I assume that you are asking why the English settlers left England to colonize the Americas. If so, the best answer is to say that they left England for both political and economic reasons. We should also note that their political reasons were also mixed with religious reasons. However, I would say that the majority of people left for economic reasons.
The most noteworthy English colonists who left for political reasons were the Puritans. These were the people who came mostly to New England. Early in the colonial period, the Puritans were a major faction in English politics. They generally supported the Parliament in its efforts to get more power from the monarchy. The Puritans were dissenters in two ways. They believed that the Church of England was impure and needed to be purified by making it less like the Catholic Church. They believed that the monarchy had too much power and that Parliament should have more. This made it attractive for some Puritans, at least, to leave England and move to the colonies.
However, the majority of English colonists were motivated more by money than by politics and/or religion. As an example of this, we have the large numbers of indentured servants who came mostly to the Chesapeake region. These were people who were economically desperate enough to feel that it was a good idea to sell themselves as slaves for a designated period of time in return for passage to the New World. There were others, higher up the economic ladder, who came to the American colonies because they felt they would be able to own their own land there. All of these people, as well as others, were coming for the economic opportunity and not for political/religious reasons.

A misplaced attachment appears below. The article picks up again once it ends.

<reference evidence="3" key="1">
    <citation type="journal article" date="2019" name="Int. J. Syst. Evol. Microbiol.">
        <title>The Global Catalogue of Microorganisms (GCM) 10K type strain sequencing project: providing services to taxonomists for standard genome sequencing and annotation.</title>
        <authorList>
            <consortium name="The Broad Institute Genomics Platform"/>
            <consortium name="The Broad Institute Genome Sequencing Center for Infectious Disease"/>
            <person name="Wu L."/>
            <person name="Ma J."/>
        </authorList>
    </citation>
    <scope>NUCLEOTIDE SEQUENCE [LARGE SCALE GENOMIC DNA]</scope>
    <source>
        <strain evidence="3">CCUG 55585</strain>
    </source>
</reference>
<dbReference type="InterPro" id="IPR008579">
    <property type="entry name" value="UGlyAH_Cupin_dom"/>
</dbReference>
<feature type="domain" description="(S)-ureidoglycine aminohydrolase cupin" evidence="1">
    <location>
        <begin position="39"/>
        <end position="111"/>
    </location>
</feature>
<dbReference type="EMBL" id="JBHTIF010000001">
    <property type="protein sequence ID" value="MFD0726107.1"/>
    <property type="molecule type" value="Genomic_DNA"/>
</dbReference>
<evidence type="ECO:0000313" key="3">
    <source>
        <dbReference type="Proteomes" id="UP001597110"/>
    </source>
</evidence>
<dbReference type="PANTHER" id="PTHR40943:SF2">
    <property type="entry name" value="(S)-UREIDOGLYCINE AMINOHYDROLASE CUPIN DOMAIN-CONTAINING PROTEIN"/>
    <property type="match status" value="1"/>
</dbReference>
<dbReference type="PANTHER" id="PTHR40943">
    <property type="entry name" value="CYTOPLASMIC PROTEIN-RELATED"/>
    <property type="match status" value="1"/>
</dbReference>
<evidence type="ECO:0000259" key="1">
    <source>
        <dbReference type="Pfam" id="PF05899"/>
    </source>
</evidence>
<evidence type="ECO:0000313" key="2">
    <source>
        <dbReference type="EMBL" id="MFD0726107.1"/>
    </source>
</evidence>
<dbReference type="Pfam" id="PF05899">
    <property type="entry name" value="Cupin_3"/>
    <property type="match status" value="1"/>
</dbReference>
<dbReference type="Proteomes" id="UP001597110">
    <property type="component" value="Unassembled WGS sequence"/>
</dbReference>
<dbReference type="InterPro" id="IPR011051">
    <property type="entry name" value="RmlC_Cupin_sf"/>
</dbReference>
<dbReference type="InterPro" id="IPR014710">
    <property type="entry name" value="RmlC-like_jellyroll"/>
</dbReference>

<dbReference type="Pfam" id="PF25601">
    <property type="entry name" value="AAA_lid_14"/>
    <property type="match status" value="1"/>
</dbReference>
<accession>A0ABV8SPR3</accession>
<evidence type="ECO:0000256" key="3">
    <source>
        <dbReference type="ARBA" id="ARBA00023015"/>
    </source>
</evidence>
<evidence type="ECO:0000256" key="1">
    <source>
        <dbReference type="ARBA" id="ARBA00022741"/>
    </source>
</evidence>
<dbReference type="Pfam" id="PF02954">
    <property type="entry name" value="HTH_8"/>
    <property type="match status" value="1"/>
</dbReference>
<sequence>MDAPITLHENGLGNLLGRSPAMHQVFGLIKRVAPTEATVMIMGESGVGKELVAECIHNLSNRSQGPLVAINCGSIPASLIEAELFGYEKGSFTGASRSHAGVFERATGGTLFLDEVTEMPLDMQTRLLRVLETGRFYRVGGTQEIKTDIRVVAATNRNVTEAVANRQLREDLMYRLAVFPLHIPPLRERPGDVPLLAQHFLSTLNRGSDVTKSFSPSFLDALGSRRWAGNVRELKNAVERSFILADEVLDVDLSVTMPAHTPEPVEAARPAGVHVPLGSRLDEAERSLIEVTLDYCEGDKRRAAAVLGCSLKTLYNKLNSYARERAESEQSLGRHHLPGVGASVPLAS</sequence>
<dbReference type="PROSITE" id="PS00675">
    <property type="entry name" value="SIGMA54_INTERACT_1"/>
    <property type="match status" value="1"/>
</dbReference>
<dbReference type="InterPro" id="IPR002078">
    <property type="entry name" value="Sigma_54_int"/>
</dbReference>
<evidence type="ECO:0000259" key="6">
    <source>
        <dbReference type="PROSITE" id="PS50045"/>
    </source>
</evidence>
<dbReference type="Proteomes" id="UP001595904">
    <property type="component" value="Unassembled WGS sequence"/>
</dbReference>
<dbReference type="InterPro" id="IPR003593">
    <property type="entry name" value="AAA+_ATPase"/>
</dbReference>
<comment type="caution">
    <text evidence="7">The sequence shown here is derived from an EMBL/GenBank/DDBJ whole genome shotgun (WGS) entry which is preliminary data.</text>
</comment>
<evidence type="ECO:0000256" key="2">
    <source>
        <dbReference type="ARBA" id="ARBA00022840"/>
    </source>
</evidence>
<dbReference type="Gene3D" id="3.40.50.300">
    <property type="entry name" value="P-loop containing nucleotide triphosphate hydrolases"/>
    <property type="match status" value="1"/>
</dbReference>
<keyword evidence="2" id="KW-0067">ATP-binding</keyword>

Thus, I would say that colonists left England for both reasons, but that most of them came for economic reasons rather than political ones.
The colonists left England for both political and economic reasons. If you divide the colonies into the north and the south, you can kind of draw the line as to the reasons why the colonies were settled. In the north, in New England, the Puritans settled the land for both political and religious reasons. The Puritans were big supporters of the Parliament as well as dissidents against the Church of England, so America was really attractive to them. Other religious groups settled in the north as well. In Pennsylvania, William Penn established a haven for his Quaker friends, after having the land given to him by King Charles II as a political favor. New York, however, despite being in the north, was a more economic port. Originally New Amsterdam, it used to be a Dutch colony, but after a skirmish, the English took the colony and renamed it New York. This was a key trading post. Maryland, likewise was religiously established. England, a Protestant nation, didn't like Catholics, so many Catholics went to Maryland to escape religious persecution.
In the south, these are the more economically established colonies - Virginia, the Carolinas, Georgia. Here, charters were established so that indentured servants would work on plantations to grow crops for the mother country. Eventually, many plantation owners would own slaves, which was another form of economic growth/exploitation.